GFP.KI mice were as susceptible to EAE as WT mice (data not
shown), we took advantage of the GFP reporter to track IL-
23R-bearing cells during active EAE. Approximately 25% of
the CD4?T cells infiltrating the inflamed CNS were positive
for IL-23R(GFP) expression, and the vast majority (68%) of
cells predominantly produced IFN-? but not IL-17 (Fig. 3B).
These data establish that IL-23R is expressed on T cells at the
site of inflammation and that the expression correlates with
IL-17 production, suggesting that IL-23R defines a population
of infiltrating proinflammatory Th17 cells in the target tissue.
The dynamics of IL-23R expression and its in vivo functions in
activated/memory T cells are not clear. To understand its func-
tional consequences, WT and IL-23R?/?mice were immu-
nized with MOG35–55and CFA LN cells and splenocytes were
restimulated in vitro with MOG35–55peptide alone or in the
presence of IL-23. The relative lack of Ag-specific Th17 cells in
the spleen but not in the draining LN of IL-23R?/?animals
naling to stably develop into Th17 cells or live long enough to
leave the LN to populate the spleen and infiltrate tissues. Alter-
natively, IL-23 might also endow developing Th17 cells with
trafficking properties essential for their egress from LN, migra-
tion into the spleen, and infiltration into the target tissues. IL-
17-producing CD4?T cells were markedly decreased in the
spleens of IL-23R?/?mice as compared with MOG recall cul-
tant to EAE. A, EAE was induced in WT and IL-23R?/?mice by immuniza-
tion with MOG35–55emulsified in CFA. The course of EAE in these mice was
monitored and is shown as a mean clinical score. B, IL-23R-GFP.KI mice were
immunized with MOG35–55/CFA. On day 16, at the peak of disease, mono-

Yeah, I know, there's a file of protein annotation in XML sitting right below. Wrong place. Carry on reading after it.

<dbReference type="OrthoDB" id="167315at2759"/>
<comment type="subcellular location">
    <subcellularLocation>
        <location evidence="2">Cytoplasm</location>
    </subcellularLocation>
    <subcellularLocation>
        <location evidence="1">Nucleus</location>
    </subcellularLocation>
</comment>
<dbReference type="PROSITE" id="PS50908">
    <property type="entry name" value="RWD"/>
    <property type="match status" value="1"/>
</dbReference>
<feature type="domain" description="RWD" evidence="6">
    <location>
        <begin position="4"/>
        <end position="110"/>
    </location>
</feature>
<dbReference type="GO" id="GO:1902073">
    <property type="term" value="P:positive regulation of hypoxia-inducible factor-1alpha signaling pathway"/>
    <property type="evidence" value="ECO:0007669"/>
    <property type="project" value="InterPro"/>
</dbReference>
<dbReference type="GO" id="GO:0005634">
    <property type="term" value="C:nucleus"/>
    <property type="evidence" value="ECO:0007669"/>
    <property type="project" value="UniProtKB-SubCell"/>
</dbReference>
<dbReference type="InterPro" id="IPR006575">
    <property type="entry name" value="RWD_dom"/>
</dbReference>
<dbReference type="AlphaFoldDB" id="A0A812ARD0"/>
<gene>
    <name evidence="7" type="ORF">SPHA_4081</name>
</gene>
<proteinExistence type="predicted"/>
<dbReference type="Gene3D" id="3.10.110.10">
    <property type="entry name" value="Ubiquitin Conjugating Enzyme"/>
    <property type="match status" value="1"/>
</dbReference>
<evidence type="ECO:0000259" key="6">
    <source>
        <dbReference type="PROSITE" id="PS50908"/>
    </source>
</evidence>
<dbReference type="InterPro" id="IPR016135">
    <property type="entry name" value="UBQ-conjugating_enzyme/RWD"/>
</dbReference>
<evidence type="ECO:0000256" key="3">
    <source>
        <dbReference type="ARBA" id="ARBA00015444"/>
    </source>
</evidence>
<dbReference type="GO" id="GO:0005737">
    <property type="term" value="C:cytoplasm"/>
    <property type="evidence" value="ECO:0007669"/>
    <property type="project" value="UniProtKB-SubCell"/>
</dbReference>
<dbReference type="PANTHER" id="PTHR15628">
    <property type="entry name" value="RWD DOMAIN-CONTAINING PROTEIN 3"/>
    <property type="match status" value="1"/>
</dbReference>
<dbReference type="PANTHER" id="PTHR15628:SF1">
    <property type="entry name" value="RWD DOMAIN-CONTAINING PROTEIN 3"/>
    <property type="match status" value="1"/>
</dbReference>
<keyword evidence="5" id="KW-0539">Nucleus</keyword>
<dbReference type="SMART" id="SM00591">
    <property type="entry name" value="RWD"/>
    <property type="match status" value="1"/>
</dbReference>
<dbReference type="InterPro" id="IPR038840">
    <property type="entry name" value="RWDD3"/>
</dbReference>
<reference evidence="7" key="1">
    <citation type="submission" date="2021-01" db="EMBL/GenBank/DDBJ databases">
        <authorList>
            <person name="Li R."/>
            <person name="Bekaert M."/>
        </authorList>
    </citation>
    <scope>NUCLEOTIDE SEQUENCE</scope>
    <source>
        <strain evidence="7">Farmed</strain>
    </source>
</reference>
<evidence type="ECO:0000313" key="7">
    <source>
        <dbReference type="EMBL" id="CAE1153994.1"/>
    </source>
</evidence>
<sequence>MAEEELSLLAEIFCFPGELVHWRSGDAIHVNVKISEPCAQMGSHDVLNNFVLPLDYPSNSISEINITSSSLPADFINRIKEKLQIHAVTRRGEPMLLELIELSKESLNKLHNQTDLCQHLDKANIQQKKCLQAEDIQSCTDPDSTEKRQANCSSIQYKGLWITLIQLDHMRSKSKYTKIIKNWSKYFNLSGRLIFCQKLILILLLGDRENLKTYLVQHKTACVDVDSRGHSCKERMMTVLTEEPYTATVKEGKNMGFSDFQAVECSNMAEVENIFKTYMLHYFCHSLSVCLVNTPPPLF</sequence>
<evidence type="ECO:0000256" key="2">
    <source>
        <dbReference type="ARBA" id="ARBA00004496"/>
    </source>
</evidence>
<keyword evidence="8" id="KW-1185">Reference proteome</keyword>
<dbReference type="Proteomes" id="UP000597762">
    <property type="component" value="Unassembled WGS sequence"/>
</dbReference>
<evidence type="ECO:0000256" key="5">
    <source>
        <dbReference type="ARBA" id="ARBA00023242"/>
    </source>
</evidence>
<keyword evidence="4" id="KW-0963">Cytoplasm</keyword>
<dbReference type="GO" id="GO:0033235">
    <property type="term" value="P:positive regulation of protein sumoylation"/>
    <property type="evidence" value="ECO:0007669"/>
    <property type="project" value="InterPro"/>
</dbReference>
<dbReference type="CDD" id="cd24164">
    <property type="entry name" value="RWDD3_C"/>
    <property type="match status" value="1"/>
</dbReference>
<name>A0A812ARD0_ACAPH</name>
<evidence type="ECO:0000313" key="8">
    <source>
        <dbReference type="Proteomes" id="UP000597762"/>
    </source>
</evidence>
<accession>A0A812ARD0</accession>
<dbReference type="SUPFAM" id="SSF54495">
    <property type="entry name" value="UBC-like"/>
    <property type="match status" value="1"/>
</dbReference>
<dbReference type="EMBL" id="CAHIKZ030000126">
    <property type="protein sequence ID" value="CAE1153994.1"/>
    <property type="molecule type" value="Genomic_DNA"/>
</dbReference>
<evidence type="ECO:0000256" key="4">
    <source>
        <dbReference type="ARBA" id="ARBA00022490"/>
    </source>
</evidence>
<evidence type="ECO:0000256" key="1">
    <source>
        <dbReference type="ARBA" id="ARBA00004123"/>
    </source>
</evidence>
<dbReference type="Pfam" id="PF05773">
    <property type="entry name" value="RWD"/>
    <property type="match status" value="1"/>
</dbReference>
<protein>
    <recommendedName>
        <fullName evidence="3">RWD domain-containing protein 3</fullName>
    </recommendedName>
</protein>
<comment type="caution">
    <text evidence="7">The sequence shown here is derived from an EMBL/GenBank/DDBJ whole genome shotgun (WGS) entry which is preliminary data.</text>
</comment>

Intracellular cytokine staining for IFN-? and IL-17 was performed. The histo-
grams represent the percentages of cytokine-positive cells in the CD4?IL-
23R(GFP)?and CD4?IL-23R(GFP)?gates, respectively. C, WT and IL-
23R?/?mice were immunized with MOG35–55/CFA. On day 8, spleens (right
in the presence of rIL-23 for 6–8 days. Cells were re-stimulated with PMA/
ionomycin before intracellular cytokine staining for IL-17 and IFN-? was per-
gate. D, CD4?CD62L?memory T cells from WT or IL-23R?/?mice were
activated with anti-CD3 in the presence rIL-23 (30 ng/ml) with irradiated syn-
genic APCs. Four days later, cells were restimulated with PMA/ionomycin and
intracellular cytokine staining was performed for IL-17 and IFN-?. E, For pas-
sive transfer of EAE, MOG35–55-specific T cells from immunized WT or IL-
23R?/?mice were cultured in the presence of MOG35–55with rIL-23 (30 ng/
ml). On day 8, CD4?T cells were reactivated with plate-bound anti-CD3 and
anti-CD28 for 48 h. Equal numbers of MOG35–55-specific CD4?T cells from
either WT or IL-23?/?mice were transferred into a WT recipient. The course
of the EAE was monitored and is shown as the mean clinical score.
IL-23R?/?mice have a defective Th17 response and are resis-
5906CUTTING EDGE: EAE, Th17 CELLS, IL-23R MICE
by guest on June 13, 2013
IL-23 further up-regulated the frequency of Th17 cells in both
LN (?58%) and spleen (?48%) in WT but not in the IL-
23R?/?CD4?T cells from LN and spleen (Fig. 3C). Thus,
IL-23R expression on recently activated T cells is essential for
expanding/maintaining the Th17 population. If IL-23 were es-
sential for the stable development of long-lasting Th17 cells,
one would expect that IL-23R?/?mice would have a defect in
WT and IL-23R?/?mice were sorted based on their
CD4?CD62L?profile and were activated in the presence of
IL-23. The percentage of memory Th17 cells in WT mice was